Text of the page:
Lucy Ribchester’s book is overflowing with activity, ideas, plot and historical details. She is looking at the suffragette struggle in great detail, but has also added a mystery, a thriller plot, and a journey through the London underworld. Frankie George, a slightly annoying heroine, dresses in men’s clothes and is trying to make it as a journalist. She senses that there is a big story behind what is happening to Ebony, and she pursues the case, helped along by various friends. Meanwhile we are also following police investigations into suffragette activity, and into several deaths.
The scenes change rapidly: Frankie’s digs, a Fleet St office, a corset shop, the mortuary, a very louche club, backstage at a theatre. All are very well-described, conjuring up complete pictures.
There is a lot about corsets – so much so that there’ll be another entry on that subject – and everyone’s clothes are fully described, something I am always glad to see. The sections on the suffragettes were very informative, and the backstage scenes seemed authentic. There was a hint of Angela Carter’s Nights at the Circus, and Ebony reminded me of Fevvers from that book.
Someone who gets bashed on the head is described as having ‘a boiled egg’ [ie a round bump] the next day – I hadn’t seen this phrase used in years, and it used to mystify me.
The top picture is from a book on circuses.
The other picture seemed to be good to be true, as two of the main themes of the book are trapezes and corsets. It came from Flickr, from an early mystery book, though it seems to have been an advert printed in the book, rather than part of the text.
Tuesday, 17 February 2015
An Arab sheikh passed by with the women of his harem dressed in blue veils that revealed considerably more than they concealed. One of them blew Urbino a kiss. Two children, dressed as an angel and a devil, were guided through the crowd by their father wearing a broad, smiling mask. Behind them, three figures strolled along with red and purple feathered jackets, sequin-covered leggings, huge gauze fans, and black oval masks. They were followed by five purple-turbaned figures with gold-painted faces who were draped in shiny black material and sported sail-like purple wings. They walked haughtily, as if they were royalty, and stopped every few minutes to assume frozen poses. A group of nuns passed by with bawdy laughter and suggestive gestures.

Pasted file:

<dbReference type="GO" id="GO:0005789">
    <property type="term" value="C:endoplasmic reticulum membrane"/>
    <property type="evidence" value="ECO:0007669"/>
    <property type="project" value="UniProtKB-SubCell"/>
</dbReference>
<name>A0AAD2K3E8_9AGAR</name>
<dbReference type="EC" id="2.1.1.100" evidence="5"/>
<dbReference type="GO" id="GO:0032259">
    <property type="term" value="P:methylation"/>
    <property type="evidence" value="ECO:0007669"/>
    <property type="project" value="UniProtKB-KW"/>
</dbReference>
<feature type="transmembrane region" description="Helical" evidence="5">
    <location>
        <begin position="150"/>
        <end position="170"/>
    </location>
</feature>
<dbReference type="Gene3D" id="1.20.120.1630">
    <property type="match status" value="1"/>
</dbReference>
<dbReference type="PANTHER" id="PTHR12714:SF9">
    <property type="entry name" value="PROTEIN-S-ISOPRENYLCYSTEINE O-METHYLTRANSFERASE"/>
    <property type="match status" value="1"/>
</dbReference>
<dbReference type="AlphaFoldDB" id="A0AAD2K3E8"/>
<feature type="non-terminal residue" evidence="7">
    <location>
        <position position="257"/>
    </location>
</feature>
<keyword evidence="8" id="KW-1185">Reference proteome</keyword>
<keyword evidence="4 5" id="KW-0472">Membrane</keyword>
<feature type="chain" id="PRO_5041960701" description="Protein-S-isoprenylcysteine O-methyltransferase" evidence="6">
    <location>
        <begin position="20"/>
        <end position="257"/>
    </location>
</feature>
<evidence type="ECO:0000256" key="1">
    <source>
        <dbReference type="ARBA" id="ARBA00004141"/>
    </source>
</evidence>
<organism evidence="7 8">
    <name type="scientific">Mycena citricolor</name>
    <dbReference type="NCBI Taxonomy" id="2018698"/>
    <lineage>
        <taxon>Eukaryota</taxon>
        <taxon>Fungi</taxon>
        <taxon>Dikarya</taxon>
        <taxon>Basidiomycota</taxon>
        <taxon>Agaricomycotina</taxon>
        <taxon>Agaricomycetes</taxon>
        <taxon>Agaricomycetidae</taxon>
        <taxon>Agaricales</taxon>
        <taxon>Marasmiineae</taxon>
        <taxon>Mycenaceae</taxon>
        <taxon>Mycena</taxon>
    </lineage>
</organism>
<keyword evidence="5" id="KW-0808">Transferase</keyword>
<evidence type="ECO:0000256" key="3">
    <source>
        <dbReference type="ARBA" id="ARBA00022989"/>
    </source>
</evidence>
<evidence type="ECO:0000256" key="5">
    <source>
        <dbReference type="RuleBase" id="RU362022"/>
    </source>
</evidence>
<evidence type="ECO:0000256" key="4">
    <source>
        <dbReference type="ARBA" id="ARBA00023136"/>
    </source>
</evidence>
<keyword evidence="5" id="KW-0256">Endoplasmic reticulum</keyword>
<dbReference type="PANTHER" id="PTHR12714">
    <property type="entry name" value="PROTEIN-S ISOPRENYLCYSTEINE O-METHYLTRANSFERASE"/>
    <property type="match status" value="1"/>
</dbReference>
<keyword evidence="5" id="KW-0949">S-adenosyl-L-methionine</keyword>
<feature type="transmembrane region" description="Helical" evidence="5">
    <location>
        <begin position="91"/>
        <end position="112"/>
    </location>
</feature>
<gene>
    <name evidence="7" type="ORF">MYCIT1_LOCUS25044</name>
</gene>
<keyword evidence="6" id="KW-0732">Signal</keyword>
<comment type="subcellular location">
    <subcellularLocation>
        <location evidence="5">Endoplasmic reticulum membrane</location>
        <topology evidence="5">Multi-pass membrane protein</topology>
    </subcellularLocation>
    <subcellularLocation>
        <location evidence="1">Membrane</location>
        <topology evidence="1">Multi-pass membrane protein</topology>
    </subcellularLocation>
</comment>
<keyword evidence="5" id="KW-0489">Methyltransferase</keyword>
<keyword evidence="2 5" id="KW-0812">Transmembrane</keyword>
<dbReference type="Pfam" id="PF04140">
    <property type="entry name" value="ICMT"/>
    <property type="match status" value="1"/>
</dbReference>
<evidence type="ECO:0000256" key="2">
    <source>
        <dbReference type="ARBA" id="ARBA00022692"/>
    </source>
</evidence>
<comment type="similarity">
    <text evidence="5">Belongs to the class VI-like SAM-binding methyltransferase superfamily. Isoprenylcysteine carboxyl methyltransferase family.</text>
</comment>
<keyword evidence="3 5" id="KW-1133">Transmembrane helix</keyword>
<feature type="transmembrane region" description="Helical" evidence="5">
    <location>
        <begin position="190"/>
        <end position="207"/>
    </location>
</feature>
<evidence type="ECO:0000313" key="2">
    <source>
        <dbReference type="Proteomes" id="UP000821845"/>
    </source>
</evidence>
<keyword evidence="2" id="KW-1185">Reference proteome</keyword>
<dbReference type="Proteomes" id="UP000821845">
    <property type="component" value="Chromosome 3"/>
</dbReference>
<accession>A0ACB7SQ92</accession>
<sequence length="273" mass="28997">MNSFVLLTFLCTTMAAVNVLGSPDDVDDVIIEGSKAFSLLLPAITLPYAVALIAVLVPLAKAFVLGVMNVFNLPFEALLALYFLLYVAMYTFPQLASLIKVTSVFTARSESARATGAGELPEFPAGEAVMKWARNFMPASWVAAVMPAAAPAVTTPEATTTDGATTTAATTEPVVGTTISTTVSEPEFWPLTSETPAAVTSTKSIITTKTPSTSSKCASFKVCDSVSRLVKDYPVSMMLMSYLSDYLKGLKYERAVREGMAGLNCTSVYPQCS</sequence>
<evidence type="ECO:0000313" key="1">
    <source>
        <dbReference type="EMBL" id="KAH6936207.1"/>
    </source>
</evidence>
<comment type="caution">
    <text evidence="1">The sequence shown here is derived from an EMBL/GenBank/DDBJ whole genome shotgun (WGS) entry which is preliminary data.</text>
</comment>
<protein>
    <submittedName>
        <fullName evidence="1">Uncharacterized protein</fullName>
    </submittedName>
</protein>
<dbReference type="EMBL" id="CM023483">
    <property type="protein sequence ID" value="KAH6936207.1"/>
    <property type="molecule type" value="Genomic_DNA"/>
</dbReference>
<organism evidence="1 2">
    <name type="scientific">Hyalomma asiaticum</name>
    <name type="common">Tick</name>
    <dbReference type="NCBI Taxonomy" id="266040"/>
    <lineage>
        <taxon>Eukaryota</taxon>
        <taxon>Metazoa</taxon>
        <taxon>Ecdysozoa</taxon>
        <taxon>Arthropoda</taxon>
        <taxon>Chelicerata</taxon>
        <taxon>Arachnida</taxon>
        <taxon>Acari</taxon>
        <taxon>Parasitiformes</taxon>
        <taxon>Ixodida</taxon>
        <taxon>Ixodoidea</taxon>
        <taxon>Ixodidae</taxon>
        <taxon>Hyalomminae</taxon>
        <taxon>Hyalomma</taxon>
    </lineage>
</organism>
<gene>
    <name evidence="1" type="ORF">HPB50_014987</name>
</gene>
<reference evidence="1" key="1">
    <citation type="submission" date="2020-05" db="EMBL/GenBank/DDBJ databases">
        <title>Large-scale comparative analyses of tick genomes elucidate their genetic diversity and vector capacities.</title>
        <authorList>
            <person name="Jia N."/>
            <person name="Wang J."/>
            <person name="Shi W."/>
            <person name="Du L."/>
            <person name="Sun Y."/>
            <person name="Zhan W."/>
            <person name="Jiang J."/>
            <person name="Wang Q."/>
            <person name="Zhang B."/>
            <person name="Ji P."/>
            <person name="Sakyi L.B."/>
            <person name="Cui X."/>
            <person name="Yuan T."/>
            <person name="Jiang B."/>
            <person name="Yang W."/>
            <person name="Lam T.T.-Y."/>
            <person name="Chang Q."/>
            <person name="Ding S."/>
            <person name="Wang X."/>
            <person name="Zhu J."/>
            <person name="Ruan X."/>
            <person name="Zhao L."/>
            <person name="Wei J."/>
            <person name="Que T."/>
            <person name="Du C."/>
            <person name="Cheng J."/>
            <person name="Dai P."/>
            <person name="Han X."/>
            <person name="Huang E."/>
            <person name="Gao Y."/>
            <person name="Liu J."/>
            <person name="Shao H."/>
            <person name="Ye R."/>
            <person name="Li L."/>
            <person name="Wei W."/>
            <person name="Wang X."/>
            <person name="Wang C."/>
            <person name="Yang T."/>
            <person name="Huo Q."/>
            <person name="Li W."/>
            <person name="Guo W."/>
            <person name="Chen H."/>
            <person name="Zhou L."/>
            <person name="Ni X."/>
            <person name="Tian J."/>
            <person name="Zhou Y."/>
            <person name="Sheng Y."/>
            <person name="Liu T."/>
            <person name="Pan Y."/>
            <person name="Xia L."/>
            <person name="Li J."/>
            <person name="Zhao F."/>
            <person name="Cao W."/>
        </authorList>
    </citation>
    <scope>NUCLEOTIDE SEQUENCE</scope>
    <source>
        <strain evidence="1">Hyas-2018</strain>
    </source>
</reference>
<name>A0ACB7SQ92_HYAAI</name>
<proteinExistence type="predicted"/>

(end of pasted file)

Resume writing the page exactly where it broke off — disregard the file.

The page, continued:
Amid all this clamour five figures in long funereal capes, black capelets with hoods, severe white masks, and black tricorn hats walked in a silent cluster. Dressed in the bautta disguise worn by noblemen in the 18th century and seen in many Venetian paintings, they seemed to censure the madness around them, to be reminding the other revellers that although Carnevale might, by its very name, encourage a wanton farewell to the flesh, that the flesh wasn’t forever.
observations: Carnivals take place all over the world in the run up to Lent, the long dreary period of preparation for Easter. They end on Shrove Tuesday, today, the day before Ash Wednesday (which is on a different date each year, depending on the date of Easter).
Three years ago we did a carnevale entry from another Venice-set book by the same author: you can find it here.
Two years ago we had our own personal Clothes in Books-commissioned photographer take fabulous pictures especially for the blog, to match up with Byron’s Beppo. You can see the spectacular results here and here. And there’s a little look at ‘miserable, meatless’ Lent in Hilary Mantel’s Bring Up the Bodies.
Farewell to the Flesh (the phrase is a literal translation of the word carnevale) is a complex murder mystery, with a lot of literary references (Proust and Dante) and a lot of emphasis of masks, and hiding, and secrets. There is also a masked ball – always a CiB favourite – and quite a bit about the Commedia dell’arte, with Pierrot and Columbine. The atmosphere is very well done.
Of course in England we make pancakes to mark the end of the good times, and in this entry we looked at the Anglicizing of the Pierrot culture. (Not to say we’re boring or anything.) No wonder British (and American) writers want to write about Venice so much. Even the specific minor trope of statue restoration in this book – well, two other books instantly come to mind: Miss Garnett’s Angel by Sally Vickers, and Stone Virgin by Barry Unsworth.
This is a good entry for the tags – favoured blog themes include fancy dress, Pierrots, Venice.
The photographs are (of course) by Clothes in Books’ favourite photographer – in Venice and out of it - Denise Perry – see her website here.
Sklepowich says that photographers taking pictures at carnevale in Venice always wear specially long or high boots to keep their feet dry…
Monday, 16 February 2015
the book: Girl In A Band – A Memoir by Kim Gordon